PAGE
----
The vast majority of retail investors need the share price to REASSURE them it's the right time to buy.
As long as the share price is predominately red their thoughts tend to be dominated by two questions -
1. If this is such a bargain, why are so few people buying?
2. If I buy now, will I end up wishing I'd waited for the price to drop even further and got a lot more shares for my money?
The professional investors are adept at misdirection when they want to accumulate. As long as they keep the share price red they virtually eliminate competition for the few shares which do become available for sale every day.
And the longer they keep the share price red, the longer it takes us to reassure ourselves when they finally do show their hand that it isn't another false dawn.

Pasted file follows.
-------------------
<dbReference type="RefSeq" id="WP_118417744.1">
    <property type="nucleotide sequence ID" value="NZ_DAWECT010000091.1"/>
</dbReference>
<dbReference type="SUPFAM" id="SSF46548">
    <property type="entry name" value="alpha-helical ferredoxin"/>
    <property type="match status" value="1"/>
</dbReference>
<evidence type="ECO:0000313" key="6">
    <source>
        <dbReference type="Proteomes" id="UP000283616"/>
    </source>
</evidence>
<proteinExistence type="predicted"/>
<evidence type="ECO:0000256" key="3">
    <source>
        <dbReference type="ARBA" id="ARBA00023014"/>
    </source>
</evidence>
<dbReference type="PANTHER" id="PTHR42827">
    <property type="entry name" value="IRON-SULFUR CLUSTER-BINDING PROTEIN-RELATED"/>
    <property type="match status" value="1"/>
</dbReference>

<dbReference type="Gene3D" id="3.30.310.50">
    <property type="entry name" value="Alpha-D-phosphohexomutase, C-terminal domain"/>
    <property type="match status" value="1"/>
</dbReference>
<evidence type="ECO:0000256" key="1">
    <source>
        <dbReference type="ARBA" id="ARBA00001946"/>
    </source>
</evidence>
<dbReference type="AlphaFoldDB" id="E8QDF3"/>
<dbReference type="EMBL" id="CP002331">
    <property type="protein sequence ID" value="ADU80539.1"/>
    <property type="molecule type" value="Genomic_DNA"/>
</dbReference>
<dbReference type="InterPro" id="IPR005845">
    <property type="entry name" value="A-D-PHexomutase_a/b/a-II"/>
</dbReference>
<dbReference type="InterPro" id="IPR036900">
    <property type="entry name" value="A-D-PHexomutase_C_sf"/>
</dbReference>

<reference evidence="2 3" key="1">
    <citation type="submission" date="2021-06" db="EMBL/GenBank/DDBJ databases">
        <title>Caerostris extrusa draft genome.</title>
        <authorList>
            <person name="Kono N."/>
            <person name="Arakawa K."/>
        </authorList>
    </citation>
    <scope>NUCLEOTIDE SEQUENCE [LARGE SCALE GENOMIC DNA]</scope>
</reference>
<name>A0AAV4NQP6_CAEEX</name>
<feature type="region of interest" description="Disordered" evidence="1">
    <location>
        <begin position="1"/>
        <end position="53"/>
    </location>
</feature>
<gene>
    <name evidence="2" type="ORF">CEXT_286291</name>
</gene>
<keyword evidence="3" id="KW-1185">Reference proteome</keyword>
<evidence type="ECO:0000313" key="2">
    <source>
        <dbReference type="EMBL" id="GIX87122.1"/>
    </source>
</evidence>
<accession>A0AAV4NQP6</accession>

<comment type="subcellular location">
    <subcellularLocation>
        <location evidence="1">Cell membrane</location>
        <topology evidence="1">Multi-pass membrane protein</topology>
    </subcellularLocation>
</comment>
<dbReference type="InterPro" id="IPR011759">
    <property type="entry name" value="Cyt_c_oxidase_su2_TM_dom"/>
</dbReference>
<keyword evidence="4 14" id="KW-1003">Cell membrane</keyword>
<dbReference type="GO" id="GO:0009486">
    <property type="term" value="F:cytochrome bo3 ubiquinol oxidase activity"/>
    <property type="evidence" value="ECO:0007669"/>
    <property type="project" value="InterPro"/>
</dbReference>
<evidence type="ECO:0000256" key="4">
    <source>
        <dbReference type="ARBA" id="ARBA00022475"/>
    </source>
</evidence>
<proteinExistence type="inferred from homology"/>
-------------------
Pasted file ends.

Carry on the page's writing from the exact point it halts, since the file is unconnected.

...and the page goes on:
They will have us waiting for the "green light" for as long as they can get away with it. But historical price action could offer the odd clue to what's really going on -
April 07 2009 - low of day $0.90 - market cap $116,489,790
April 21 2009 - high of day $1.50 - market cap $194,149,650
April 06 2011 - low of day $7.30 - market cap $181,283,090
April 20 2011 - high of day $9.79 - market cap $243,118,010
April 08 2013 - low of day $6.83 - market cap $215,064,430
April 22 2013 - ?
We SHOULD at this point be expecting a Russell inclusion play which will make the previous two look tame by comparison. Perhaps there's a very good reason for the share price to tell us a different story.
I wouldn't normally respond to you, but in this instance I will..I do agree that the Russell inclusion will be
more of a reward than it was previously because we have both fewer shares, and greater institutional
ownership...Which amplifies the point of fewer shares available.